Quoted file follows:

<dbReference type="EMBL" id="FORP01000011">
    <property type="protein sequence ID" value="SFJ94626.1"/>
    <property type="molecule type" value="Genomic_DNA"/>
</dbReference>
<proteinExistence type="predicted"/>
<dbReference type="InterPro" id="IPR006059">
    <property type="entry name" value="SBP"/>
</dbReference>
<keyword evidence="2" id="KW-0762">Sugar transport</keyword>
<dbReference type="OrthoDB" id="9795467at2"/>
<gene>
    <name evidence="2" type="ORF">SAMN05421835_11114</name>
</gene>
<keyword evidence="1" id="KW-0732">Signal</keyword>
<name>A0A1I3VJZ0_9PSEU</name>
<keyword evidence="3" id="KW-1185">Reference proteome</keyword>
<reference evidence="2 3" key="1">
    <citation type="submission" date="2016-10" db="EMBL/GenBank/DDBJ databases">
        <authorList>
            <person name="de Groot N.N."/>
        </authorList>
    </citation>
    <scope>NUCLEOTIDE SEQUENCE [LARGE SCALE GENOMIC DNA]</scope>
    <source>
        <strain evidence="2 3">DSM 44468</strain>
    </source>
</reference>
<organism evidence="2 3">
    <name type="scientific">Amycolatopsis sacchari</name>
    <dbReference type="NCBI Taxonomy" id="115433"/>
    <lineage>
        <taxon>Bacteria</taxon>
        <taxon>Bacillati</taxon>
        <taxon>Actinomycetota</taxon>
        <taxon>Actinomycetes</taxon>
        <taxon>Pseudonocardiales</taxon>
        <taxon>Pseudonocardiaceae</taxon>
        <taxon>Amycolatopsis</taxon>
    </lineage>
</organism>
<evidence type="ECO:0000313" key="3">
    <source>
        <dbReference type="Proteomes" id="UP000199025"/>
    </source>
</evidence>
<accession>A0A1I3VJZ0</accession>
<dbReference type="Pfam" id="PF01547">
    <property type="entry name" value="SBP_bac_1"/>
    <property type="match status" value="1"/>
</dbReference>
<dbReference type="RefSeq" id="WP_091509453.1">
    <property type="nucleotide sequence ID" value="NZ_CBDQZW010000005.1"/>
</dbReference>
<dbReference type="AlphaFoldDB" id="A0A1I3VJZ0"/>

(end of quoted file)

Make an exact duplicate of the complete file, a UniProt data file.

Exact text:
<dbReference type="EMBL" id="FORP01000011">
    <property type="protein sequence ID" value="SFJ94626.1"/>
    <property type="molecule type" value="Genomic_DNA"/>
</dbReference>
<proteinExistence type="predicted"/>
<dbReference type="InterPro" id="IPR006059">
    <property type="entry name" value="SBP"/>
</dbReference>
<keyword evidence="2" id="KW-0762">Sugar transport</keyword>
<dbReference type="OrthoDB" id="9795467at2"/>
<gene>
    <name evidence="2" type="ORF">SAMN05421835_11114</name>
</gene>
<keyword evidence="1" id="KW-0732">Signal</keyword>
<name>A0A1I3VJZ0_9PSEU</name>
<keyword evidence="3" id="KW-1185">Reference proteome</keyword>
<reference evidence="2 3" key="1">
    <citation type="submission" date="2016-10" db="EMBL/GenBank/DDBJ databases">
        <authorList>
            <person name="de Groot N.N."/>
        </authorList>
    </citation>
    <scope>NUCLEOTIDE SEQUENCE [LARGE SCALE GENOMIC DNA]</scope>
    <source>
        <strain evidence="2 3">DSM 44468</strain>
    </source>
</reference>
<organism evidence="2 3">
    <name type="scientific">Amycolatopsis sacchari</name>
    <dbReference type="NCBI Taxonomy" id="115433"/>
    <lineage>
        <taxon>Bacteria</taxon>
        <taxon>Bacillati</taxon>
        <taxon>Actinomycetota</taxon>
        <taxon>Actinomycetes</taxon>
        <taxon>Pseudonocardiales</taxon>
        <taxon>Pseudonocardiaceae</taxon>
        <taxon>Amycolatopsis</taxon>
    </lineage>
</organism>
<evidence type="ECO:0000313" key="3">
    <source>
        <dbReference type="Proteomes" id="UP000199025"/>
    </source>
</evidence>
<accession>A0A1I3VJZ0</accession>
<dbReference type="Pfam" id="PF01547">
    <property type="entry name" value="SBP_bac_1"/>
    <property type="match status" value="1"/>
</dbReference>
<dbReference type="RefSeq" id="WP_091509453.1">
    <property type="nucleotide sequence ID" value="NZ_CBDQZW010000005.1"/>
</dbReference>
<dbReference type="AlphaFoldDB" id="A0A1I3VJZ0"/>